We have previously shown that the redox state of a cells affects protein folding and disulfide bond formation as well as the health of a cell. It should not be surprising then that the redox state of a cell is regulated and also that the redox state of a cell regulates cell activity. Consider a reactive ROS and potent oxidizing agent, hydrogen peroxide. We have described the potential deleterious effects of this molecules on lipids, nucleic acids, and proteins. At the same time, it can act to protect a cell. This is clearly seen in the case of immune cells like neutrophils, which can engulf microorganisms, and kill them, in part through generation of ROS like hydrogen peroxide formed after an oxidative burst of activity. Hydrogen peroxide is generated in neutrophils through the action of NADPH oxidase (Nox), which catalyzes the production of NADP and H2O2 from NADPH + O2. The neutrophil must be protected from the effects of the H2O2 which rises to mM concentrations, but destruction of H2O2 must be minimized while it acts to kill the microorganism. Nox, a membrane protein found on the cell membrane, produces H2O2. It's also found in phagosomes, which contain Nox from the cell membrane. For H2O2 to regulate cell activity, it must translocate into the cytoplasm. Cytoplasmic H2O2 has been shown to regulate signal transduction pathways by chemically modifying Cys residues in key signal transduction proteins. Phosphatases, which contain an active site Cys in a Cys-XXXX-R catalytical loop, can be reversibly oxidized by H2O2. The Arg side chain decreases the pKa of the active site Cys, making it a better nucleophile toward phospho-tyrosine substrates and more susceptible to H2O2oxidation. This inhibition, which can be reversed on addition of thiols, is also observed on stimulation of cells with various external signaling ligands and leads to an increase in the phosphorylation state of proteins, altering signal transduction pathways. These changes correlate with increased cytoplasmic H2O2. In addition, it has been shown the oxidation of two Cys side chains in Src, a protein kinase, activated the enzyme in a process that correlates with the appearance of H2O2.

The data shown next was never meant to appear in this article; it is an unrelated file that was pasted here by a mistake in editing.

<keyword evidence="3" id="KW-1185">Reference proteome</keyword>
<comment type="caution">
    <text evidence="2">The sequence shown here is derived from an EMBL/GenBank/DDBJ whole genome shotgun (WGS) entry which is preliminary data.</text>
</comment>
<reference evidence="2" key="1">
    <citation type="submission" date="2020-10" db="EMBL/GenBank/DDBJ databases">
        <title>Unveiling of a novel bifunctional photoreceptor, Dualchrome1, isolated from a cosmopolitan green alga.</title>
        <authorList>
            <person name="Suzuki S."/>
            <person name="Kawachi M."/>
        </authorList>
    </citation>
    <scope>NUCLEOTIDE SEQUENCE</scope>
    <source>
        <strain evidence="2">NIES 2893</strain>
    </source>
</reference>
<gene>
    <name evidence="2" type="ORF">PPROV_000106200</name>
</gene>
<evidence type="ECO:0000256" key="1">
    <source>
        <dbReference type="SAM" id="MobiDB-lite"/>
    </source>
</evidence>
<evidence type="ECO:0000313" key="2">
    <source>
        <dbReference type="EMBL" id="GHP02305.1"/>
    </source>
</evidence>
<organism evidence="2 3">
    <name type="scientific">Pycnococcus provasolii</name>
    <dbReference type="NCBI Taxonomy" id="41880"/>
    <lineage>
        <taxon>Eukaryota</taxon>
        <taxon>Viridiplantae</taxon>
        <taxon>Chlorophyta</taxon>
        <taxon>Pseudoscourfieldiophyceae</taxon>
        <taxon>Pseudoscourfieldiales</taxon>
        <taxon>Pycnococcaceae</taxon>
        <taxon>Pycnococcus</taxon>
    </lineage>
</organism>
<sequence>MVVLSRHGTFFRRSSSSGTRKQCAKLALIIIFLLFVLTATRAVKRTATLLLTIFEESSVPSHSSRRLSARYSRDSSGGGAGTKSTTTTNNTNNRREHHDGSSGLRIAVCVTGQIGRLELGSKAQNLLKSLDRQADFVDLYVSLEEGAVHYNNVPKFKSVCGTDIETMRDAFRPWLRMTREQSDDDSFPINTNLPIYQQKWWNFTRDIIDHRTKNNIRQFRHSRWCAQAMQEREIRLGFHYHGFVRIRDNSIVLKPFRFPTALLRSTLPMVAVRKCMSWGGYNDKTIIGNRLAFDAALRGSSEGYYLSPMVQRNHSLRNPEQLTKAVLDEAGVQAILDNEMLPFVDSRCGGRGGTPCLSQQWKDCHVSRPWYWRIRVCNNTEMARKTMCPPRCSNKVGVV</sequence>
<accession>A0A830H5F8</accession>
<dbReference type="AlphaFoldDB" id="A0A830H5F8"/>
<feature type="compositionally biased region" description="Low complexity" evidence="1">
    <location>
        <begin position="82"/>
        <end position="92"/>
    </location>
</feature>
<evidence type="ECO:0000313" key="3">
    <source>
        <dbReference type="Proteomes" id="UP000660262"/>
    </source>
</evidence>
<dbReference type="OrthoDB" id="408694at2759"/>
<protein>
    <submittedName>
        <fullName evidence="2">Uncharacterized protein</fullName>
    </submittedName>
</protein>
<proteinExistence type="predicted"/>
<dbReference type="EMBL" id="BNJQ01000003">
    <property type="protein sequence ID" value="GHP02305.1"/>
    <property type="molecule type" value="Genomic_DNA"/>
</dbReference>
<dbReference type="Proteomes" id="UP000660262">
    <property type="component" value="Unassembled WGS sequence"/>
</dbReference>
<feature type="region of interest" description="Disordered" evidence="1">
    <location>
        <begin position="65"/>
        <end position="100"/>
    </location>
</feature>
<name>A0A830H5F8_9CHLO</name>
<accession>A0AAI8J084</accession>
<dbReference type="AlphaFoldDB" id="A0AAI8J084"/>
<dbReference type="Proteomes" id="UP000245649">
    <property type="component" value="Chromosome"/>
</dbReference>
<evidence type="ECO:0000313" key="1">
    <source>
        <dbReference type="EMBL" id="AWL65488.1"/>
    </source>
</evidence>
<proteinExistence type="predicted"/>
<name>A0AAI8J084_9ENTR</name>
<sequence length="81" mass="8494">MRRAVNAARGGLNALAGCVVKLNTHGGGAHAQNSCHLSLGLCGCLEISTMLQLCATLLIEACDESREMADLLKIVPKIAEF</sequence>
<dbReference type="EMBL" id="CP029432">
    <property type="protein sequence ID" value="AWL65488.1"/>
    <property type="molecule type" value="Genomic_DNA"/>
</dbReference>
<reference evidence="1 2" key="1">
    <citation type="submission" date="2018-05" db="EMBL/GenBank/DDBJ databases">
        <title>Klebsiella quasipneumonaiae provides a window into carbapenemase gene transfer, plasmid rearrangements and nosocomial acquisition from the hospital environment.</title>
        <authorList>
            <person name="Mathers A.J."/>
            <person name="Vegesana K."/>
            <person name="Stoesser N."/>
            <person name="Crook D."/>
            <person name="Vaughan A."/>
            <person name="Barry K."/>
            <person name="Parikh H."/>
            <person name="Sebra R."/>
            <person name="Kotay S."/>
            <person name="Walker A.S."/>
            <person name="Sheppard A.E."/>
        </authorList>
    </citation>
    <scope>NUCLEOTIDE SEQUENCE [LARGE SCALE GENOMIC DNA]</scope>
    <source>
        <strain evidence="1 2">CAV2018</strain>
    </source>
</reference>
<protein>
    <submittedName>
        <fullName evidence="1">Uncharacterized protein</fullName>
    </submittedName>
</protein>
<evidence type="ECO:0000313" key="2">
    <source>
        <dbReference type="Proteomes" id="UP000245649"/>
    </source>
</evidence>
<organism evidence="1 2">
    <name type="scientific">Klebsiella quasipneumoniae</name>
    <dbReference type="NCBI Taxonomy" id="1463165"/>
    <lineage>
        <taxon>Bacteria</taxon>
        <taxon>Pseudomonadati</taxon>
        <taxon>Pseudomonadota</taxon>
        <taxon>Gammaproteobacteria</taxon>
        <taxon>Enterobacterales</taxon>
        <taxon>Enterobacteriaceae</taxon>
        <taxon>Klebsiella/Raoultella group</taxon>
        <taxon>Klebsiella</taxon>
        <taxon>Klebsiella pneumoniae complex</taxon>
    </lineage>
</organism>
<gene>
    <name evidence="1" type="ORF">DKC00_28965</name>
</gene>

For these H2O2-dependent events to occur, the H2O2 must be protected from enzymes like catalase, but more importantly peroxiredoxin, which is found in the cytoplasm. These enzymes have been shown to react with two H2O2 molecules, which inactivate them as one of the two Cys is coverted from RSH to RSO2-. (Rhee, 2006) Another eukaryotic protein, sulfiredoxin, can reverse this inhibition.
Nox is assembled in highly specific subcellular regions of the membrane such as lipid rafts and focal complexes(between the cell and the extracellular matrix). H2O2 is imported into the cell. For some membranes H2O2 is easily diffused across the membrane, but recent studies have shown other membranes lack this permeability. In this case aquaporin may regulate the transfer. Furthermore, Nox protein assembly has been discovered in organelle membranes such as the endoplasmic reticulum and nucleus. H2O2 produced in these regions is held within the lumen of the organelle.